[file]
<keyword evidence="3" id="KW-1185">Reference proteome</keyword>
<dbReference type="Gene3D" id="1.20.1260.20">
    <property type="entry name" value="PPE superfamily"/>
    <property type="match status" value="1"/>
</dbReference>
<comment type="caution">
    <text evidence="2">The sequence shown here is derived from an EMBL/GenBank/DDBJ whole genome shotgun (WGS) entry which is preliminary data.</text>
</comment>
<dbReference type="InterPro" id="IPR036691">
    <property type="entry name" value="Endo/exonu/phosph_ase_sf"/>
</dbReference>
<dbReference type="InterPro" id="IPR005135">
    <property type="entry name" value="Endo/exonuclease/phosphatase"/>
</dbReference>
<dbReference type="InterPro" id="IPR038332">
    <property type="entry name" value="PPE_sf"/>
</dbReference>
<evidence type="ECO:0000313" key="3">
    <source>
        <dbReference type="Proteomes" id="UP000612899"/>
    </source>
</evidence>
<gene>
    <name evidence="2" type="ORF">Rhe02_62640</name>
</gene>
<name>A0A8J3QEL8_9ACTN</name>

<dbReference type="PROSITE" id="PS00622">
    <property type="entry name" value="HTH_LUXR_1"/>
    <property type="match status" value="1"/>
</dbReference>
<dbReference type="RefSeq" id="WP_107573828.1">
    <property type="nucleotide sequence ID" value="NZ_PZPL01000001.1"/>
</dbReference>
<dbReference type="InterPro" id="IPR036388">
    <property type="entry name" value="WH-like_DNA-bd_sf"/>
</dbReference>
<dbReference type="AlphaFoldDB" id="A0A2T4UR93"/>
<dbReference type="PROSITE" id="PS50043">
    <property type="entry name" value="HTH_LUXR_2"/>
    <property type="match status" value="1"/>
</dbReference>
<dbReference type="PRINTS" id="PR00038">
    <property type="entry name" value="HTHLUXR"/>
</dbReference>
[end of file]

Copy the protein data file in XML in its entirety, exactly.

<keyword evidence="3" id="KW-1185">Reference proteome</keyword>
<dbReference type="Gene3D" id="1.20.1260.20">
    <property type="entry name" value="PPE superfamily"/>
    <property type="match status" value="1"/>
</dbReference>
<comment type="caution">
    <text evidence="2">The sequence shown here is derived from an EMBL/GenBank/DDBJ whole genome shotgun (WGS) entry which is preliminary data.</text>
</comment>
<dbReference type="InterPro" id="IPR036691">
    <property type="entry name" value="Endo/exonu/phosph_ase_sf"/>
</dbReference>
<dbReference type="InterPro" id="IPR005135">
    <property type="entry name" value="Endo/exonuclease/phosphatase"/>
</dbReference>
<dbReference type="InterPro" id="IPR038332">
    <property type="entry name" value="PPE_sf"/>
</dbReference>
<evidence type="ECO:0000313" key="3">
    <source>
        <dbReference type="Proteomes" id="UP000612899"/>
    </source>
</evidence>
<gene>
    <name evidence="2" type="ORF">Rhe02_62640</name>
</gene>
<name>A0A8J3QEL8_9ACTN</name>

<dbReference type="PROSITE" id="PS00622">
    <property type="entry name" value="HTH_LUXR_1"/>
    <property type="match status" value="1"/>
</dbReference>
<dbReference type="RefSeq" id="WP_107573828.1">
    <property type="nucleotide sequence ID" value="NZ_PZPL01000001.1"/>
</dbReference>
<dbReference type="InterPro" id="IPR036388">
    <property type="entry name" value="WH-like_DNA-bd_sf"/>
</dbReference>
<dbReference type="AlphaFoldDB" id="A0A2T4UR93"/>
<dbReference type="PROSITE" id="PS50043">
    <property type="entry name" value="HTH_LUXR_2"/>
    <property type="match status" value="1"/>
</dbReference>
<dbReference type="PRINTS" id="PR00038">
    <property type="entry name" value="HTHLUXR"/>
</dbReference>